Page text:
This situation doesn’t mean that large charitable gifts will grind to a halt for all except the uber wealthy. It does mean, however, that many even relatively wealthy baby boomers may be increasingly reluctant to make large outright gifts with “no strings attached.” Instead, in many cases, they’ll make gifts that help increase their financial security and/or address temporary impediments that, in their minds, would otherwise make it impossible to give.
Clients motivated by multiple considerations to make larger gifts, and charities that are increasingly interested in the present value of those gifts and the cash flow they provide, will present challenges to planners as they strive to help donors maintain or enhance their financial security while they also provide for a gift that the charitable recipient will value and recognize.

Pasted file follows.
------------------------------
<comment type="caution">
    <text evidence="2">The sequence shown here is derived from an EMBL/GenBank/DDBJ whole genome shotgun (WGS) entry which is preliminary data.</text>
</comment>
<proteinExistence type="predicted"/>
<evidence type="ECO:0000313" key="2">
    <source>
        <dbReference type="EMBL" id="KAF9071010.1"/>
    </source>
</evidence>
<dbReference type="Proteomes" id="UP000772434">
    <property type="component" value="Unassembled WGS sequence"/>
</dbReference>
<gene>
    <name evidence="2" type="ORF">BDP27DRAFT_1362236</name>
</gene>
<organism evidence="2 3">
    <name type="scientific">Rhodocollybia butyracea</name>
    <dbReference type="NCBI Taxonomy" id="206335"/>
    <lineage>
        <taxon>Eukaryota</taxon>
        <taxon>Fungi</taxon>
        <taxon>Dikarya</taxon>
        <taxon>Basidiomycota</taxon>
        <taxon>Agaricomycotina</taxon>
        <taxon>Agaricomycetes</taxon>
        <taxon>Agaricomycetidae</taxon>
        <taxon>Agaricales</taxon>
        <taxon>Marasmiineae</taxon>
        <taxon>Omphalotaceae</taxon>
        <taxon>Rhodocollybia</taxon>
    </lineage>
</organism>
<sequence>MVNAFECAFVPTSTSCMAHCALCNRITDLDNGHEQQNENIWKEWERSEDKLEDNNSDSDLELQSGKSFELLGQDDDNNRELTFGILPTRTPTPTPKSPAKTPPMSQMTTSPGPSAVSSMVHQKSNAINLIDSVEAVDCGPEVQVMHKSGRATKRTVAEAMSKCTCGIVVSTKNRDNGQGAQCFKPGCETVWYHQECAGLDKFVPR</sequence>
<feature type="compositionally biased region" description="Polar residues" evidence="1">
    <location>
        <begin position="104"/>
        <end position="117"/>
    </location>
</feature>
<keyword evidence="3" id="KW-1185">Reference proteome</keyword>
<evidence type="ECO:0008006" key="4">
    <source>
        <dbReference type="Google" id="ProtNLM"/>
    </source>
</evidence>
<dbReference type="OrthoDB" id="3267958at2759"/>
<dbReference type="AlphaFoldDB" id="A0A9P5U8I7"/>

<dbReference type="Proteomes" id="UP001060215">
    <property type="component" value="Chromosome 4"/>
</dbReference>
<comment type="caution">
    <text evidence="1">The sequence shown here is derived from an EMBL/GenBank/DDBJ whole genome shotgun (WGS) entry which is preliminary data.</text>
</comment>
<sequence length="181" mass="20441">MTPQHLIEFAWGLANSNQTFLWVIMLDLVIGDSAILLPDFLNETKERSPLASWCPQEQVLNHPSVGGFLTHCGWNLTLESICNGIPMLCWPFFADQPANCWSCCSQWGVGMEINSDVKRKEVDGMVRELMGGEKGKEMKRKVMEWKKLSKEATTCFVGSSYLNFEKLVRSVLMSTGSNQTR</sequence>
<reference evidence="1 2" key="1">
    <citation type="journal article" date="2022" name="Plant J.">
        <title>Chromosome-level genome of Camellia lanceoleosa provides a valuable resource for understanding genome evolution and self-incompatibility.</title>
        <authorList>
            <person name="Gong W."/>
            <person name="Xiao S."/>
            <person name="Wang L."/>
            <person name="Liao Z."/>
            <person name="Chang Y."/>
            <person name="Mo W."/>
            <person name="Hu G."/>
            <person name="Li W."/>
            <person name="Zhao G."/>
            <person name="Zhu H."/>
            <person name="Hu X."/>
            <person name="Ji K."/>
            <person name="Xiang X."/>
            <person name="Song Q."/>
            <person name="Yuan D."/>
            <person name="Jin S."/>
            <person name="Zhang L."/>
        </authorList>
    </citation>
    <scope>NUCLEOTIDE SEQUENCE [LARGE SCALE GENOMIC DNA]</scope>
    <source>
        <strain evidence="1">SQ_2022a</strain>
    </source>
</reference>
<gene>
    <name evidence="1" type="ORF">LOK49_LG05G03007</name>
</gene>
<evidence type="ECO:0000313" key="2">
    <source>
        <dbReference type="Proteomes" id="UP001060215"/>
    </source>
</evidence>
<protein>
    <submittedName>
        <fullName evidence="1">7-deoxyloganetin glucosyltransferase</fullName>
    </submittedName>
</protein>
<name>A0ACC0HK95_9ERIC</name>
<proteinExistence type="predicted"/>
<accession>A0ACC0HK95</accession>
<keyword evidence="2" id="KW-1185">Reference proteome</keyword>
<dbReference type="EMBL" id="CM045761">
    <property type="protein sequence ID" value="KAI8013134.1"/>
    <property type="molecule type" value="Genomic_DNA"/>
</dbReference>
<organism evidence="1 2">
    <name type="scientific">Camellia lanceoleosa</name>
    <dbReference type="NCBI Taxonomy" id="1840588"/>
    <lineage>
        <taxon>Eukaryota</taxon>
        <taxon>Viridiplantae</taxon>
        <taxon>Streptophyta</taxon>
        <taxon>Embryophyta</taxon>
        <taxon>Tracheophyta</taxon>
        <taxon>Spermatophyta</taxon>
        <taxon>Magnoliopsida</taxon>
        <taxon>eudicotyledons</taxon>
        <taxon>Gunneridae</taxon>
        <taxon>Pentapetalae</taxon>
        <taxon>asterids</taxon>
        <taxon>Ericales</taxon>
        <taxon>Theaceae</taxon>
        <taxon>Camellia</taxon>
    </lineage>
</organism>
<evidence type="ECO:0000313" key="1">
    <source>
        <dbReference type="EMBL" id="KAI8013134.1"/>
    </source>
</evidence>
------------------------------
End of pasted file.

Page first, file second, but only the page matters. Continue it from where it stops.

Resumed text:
The days of charities giving full credit in a campaign for a $1 million, 6 percent charitable remainder unitrust (CRUT) for the lives of a 55-year-old baby boomer couple may be over. The financial officers of charities are increasingly involved in the gift crediting process; they’ll “do the math,” and credit for gifts will be based on their present value.
If such a trust earns an 8 percent total return over its anticipated 35-year period, the corpus should grow to $2 million. If the charity discounts that amount to present value using an 8 percent opportunity cost, the gift will be valued at $135,000. Could it be that the Treasury has also “done the math,” and that’s why this gift results in a charitable income tax deduction of just $165,000?